JOEY WAT, CEO, YUM CHINA HOLDINGS: What's the best way to deal with adversity is to stay calm, protect ourselves.

CULVER: That protection continues outside of the restaurants. Food delivery also about keeping your space.

(On camera): This is what happens here. They leave it there, he tells me, I can go, I move in, pick up the food and head home to eat. And as soon as you get your food you'll notice on top of the receipt is this little card. It has two different types of readings on it. The temperature reading of the person who prepared your food along with their name and the name and temperature reading of the person who delivered your food.

(Voice-over): For Wat it is as much about being health conscience for customers and staff as it is to give her employees financial comfort.

WAT: And that's part of a company's responsibility to make sure that our staff and their families will continue to have their jobs and money to put food on the table. So therefore we always make sure that we have enough cash to prepare for challenges like that.

CULVER: And this challenge is real. At the onset of the outbreak the company closed more than a third of its roughly 9200 restaurants. And even the ones that stayed open saw a 40 percent to 50 percent drop in sales compared with the same time last year. Yet Wat stresses that keeping restaurants open does not always mean turning a profit.

WAT: We reopened six restaurants in Wuhan just to serve the food for the medical staff.

CULVER: Sending off meals to feed doctors, nurses, and others working at the epicenter of the outbreak.

WAT: Every great company has a soul inside. Of course we need to learn how to make money but at the same time in a moment like this we need to learn how to not make money sometimes.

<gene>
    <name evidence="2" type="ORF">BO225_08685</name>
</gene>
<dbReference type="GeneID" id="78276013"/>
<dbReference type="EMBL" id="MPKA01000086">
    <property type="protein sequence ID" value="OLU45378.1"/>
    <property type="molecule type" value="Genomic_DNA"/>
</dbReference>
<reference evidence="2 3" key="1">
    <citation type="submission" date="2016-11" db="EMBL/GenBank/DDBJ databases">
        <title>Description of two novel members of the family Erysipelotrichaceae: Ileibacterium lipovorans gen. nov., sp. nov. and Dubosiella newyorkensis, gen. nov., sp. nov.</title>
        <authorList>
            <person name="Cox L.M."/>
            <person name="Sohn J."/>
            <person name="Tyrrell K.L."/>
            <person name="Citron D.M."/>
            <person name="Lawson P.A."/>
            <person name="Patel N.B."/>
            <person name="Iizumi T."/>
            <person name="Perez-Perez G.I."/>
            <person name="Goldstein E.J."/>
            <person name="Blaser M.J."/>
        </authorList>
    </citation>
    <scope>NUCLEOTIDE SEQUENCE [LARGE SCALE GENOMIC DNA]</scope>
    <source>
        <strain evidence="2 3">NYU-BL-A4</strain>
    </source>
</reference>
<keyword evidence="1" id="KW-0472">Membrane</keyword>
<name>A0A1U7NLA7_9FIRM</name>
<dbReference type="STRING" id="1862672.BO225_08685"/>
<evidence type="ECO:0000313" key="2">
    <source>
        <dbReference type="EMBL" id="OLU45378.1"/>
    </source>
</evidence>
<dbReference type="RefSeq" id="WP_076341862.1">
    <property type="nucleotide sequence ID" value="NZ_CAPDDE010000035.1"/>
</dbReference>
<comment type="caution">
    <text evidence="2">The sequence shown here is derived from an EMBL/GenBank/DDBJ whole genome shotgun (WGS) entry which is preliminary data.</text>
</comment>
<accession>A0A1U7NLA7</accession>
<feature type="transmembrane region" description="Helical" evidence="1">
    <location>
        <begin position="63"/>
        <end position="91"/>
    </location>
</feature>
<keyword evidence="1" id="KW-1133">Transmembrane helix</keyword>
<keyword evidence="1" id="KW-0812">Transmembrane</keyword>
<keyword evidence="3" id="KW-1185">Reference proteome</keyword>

CULVER: Wat says she often reflects on her time as a young factory worker and as a waitress before rising the ranks to her current leadership role. It's inspired her to learn from these difficult moments.

WAT: It's tough right now but I always cite to my staff that good time builds confidence, bad time builds character. This year we're going to build some really good character.

CULVER: Yielding hope from a surplus of uncertainty.

David Culver, CNN, Shanghai.


ROMANS: Gosh. We really thank David for the great reporting he's been doing there.

JARRETT: So much.

ROMANS: You know, and managers of every kind of company you can imagine are trying to game out, you know, what to do with their staff, urging people to work from home, how do you deliver your product.

JARRETT: How do you get your KFC.

ROMANS: Just -- exactly. That makes me hungry. All right, 50 minutes past the hour. Can stock markets stabilize after

another disappointing day on Wall Street? Five days lower in a row for the Dow. CNN Business is next.



ROMANS: Let's get a check on CNN Business this morning. Markets around the world once again reacting to the coronavirus outbreak and trying to find some direction here. You have Asian markets basically closed mixed. Tokyo down another 2 percent. And then European shares opened lower there. More than 1.5 percent losses in Europe.

On Wall Street, again, struggling for direction this morning. Dow Futures down here. And it was a mixed performance Wednesday for stocks. Investors really assessing the spread of this. The Dow down 124 points. That's five days in a row of Dow losses.

The S&P 500, that's a broader gauge of stock market health. That was also down, but Nasdaq bounced just a little bit. So a bright spot in the election year economy, America's housing market. New home sales increased almost 8 percent to a rate of 764,000 units in January.

Here's what's really important. That's the highest level since July 2007 in the housing peak. Low mortgage rates really the deal here along with low unemployment and a modest wage growth have helped the market regain momentum.